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7 January 2021

Vietnam’s second half solar surge in 2020 halts FiT for new rooftops

Vietnam’s solar boom has continued to outstrip expectations through 2020, casting aside fears that grid constraints and lower incentives would result in a lower figure than the 5.5 GW boom in 2019. According to a report from national utility EVN, Vietnam now has 19.4 GW solar capacity, of which rooftop constitutes 9.3 GW and utility-scale 10.1 GW.

This means Vietnam has surpassed the 2030 target it set in 2016, and has installed in half a year the same amount of solar as Japan’s and the USA’s 2019 figures combined. The country is also pursuing wind development, but wind has a slower development cycle.

Adding 4 GW utility-scale solar in half a year is impressive, but the most extreme part was 4.6 GW of rooftop power being officially approved and connected in the last week of 2020, from December 25th to December 31st, according to national utility EVN. That is a massive last-minute crunch of the same order of magnitude as those which occur at the end of the year with a subsidy deadline in China. It may have been the case that 2 GW was approved on the very last day, surprising even the officials and companies involved. Most of these projects won’t have been physically developed during that time – instead being adjusted to meet an altered definition in the regulation so that they could be approved as rooftop installations.

A figure of 16.5 GW is also being bandied about as Vietnam’s total solar capacity, but this is GWac, as the power enters the grid in the form of alternating current. The solar capacity in itself is 19.4 GWp measured as direct current.

Through 2019 and early 2020, utility-scale solar was 80% of solar development, powered by a $93.5 per MWh Feed-in Tariff. This was soon reduced, with Decision 13 in April 2020 cutting the Tariff $70.9 for utility-scale solar, but only cutting the rooftop tariff to $83.8 per MWh – which has a 20-year duration. Decision 13 was set to expire on December 31st and has done so without being replaced. Before its expiration, a massive effort by investors and businesses shifted the emphasis from utility-scale projects to rooftop solar. National utility EVN has instructed power companies to cease power purchase agreements for rooftop systems beyond that date.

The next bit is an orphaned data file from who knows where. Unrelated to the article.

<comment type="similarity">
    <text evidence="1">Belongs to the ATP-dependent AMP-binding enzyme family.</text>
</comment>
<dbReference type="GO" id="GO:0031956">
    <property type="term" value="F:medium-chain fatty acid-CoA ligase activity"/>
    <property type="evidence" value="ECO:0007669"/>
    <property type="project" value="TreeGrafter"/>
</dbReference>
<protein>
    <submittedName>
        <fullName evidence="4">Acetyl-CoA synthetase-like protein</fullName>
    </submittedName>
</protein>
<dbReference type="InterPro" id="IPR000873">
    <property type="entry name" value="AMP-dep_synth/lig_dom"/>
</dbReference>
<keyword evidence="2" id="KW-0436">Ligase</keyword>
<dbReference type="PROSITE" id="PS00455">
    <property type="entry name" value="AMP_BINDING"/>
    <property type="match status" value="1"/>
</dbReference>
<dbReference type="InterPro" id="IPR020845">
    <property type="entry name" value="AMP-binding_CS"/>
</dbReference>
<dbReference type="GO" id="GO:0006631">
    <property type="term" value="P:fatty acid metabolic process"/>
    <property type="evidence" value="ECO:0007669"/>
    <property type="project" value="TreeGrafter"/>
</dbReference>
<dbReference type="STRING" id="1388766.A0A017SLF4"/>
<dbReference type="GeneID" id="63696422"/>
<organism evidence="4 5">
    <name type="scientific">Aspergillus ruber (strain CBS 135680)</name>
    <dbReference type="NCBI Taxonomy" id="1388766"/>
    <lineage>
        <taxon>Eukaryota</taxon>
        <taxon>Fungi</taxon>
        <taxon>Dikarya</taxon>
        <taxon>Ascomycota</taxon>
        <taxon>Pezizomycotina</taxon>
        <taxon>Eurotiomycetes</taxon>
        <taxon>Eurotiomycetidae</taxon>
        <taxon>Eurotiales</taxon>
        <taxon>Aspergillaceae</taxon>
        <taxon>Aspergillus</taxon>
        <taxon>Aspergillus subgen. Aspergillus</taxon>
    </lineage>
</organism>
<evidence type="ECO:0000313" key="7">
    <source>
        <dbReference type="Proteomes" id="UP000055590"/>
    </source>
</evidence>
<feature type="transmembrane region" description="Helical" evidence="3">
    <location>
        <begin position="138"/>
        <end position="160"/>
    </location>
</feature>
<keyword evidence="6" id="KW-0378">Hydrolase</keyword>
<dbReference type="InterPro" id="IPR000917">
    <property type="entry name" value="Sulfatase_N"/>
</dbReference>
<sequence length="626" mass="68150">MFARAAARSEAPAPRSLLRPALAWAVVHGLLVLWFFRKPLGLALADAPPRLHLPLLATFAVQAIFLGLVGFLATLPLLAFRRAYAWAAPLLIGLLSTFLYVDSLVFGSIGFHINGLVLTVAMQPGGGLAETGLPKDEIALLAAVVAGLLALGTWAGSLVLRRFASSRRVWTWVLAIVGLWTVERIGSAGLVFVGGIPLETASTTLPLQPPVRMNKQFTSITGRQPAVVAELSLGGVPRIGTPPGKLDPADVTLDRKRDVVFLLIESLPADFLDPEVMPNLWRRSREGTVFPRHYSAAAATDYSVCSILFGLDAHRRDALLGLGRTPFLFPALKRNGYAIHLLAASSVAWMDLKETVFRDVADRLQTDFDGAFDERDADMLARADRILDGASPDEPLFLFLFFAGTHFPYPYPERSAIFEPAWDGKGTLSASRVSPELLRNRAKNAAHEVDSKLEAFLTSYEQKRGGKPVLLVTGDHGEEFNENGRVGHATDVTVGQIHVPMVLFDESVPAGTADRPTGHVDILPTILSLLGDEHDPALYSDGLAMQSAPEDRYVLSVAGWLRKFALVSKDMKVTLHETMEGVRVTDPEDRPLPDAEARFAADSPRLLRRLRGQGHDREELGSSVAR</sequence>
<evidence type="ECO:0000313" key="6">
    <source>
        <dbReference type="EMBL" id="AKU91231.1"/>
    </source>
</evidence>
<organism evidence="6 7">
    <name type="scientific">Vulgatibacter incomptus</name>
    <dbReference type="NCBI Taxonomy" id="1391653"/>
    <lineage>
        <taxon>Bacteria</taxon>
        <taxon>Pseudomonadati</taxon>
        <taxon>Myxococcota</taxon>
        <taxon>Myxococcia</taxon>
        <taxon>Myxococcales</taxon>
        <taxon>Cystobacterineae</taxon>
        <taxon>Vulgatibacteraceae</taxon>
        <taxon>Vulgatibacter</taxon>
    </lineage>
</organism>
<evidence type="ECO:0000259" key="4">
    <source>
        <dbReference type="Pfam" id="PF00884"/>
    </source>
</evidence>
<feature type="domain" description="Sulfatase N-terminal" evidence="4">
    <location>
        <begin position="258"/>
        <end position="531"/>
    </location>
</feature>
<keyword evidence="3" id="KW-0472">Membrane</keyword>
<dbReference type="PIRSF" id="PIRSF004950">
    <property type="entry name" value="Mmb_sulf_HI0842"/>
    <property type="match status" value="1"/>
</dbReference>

As for the replacement policy for 2021, that still has yet to be decided on, and for now rooftop solar has suddenly become far less attractive, though some businesses are still proceeding with projects in hopes of a favorable policy or to simply reduce how much electricity they need from the grid.

The Department of Electricity and Renewable Energy is now reviewing options and will present them to the Ministry of Industry and Trade before the first quarter is over. In particular, an official in the Ministry told a reporter that a bidding and an “electricity price reverse auction” system will be established for utility-scale solar, trying to address problems like current development being situated with only solar resource in mind, and not the load placed on the grid.